The Employment Tribunal rejected her claim for automatic unfair dismissal, and held that the principal reason for her dismissal was not the fact she had raised concerns, but the way she had raised them, and in particular the breakdown of her relationship with the Head of Legal as a result of this. The Employment Appeal Tribunal upheld this decision. It was found that, although Ms Kong’s behaviour and the relationship breakdown were connected to (and in fact caused by) the protected disclosures, they were separable from the disclosures themselves.
This is another case dealing with separability and causation. Mrs Fitzmaurice raised a number of concerns in relation to health and safety issues and about the way reserve funds were being spent by the charity. In the course of raising these concerns, she made comments to colleagues which were considered threatening and offensive. After being subjected to disciplinary procedures, Mrs Fitzmaurice resigned and brought claims for automatic and ordinary unfair constructive dismissal.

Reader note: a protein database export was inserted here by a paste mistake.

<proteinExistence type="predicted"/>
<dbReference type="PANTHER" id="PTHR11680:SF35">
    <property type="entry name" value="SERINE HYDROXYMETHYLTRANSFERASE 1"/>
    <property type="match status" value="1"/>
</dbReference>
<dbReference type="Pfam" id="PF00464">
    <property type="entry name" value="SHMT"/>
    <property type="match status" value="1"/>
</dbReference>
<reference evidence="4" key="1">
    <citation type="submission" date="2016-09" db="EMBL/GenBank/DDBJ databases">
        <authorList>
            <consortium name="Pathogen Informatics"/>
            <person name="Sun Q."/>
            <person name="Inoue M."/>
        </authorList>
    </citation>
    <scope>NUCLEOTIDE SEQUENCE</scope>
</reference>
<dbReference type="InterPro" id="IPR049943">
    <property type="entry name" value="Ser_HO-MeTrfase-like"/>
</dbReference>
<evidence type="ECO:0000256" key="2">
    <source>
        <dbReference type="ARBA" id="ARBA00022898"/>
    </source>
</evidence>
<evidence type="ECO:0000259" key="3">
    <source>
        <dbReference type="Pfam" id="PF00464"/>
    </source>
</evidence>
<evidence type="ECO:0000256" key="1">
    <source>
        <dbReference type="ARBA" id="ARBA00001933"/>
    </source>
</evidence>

The Employment Tribunal rejected her claims, finding that, although she had made some protected disclosures, these were not the reason for disciplinary proceedings being brought against her. The ET found that her employer was ‘much more concerned about the way in which that concern was raised rather than the fact of the claimant raising it’. As a result, there had been no fundamental breach of contract by her employer and no constructive dismissal.
However, the Employment Appeal Tribunal held that the ET had not properly applied the law in this judgment. It was found that the test of causation had not been properly applied: the ET had found the protected disclosures had not been the cause of disciplinary proceedings against Mrs Fitzmaurice, but hadn’t considered whether they had had a material influence.
The ET also hadn’t directed itself to the relevant law on separability. The EAT helpfully summarised that distinctions could be made between treatment resulting from the making of a protected disclosure itself, and that resulting from: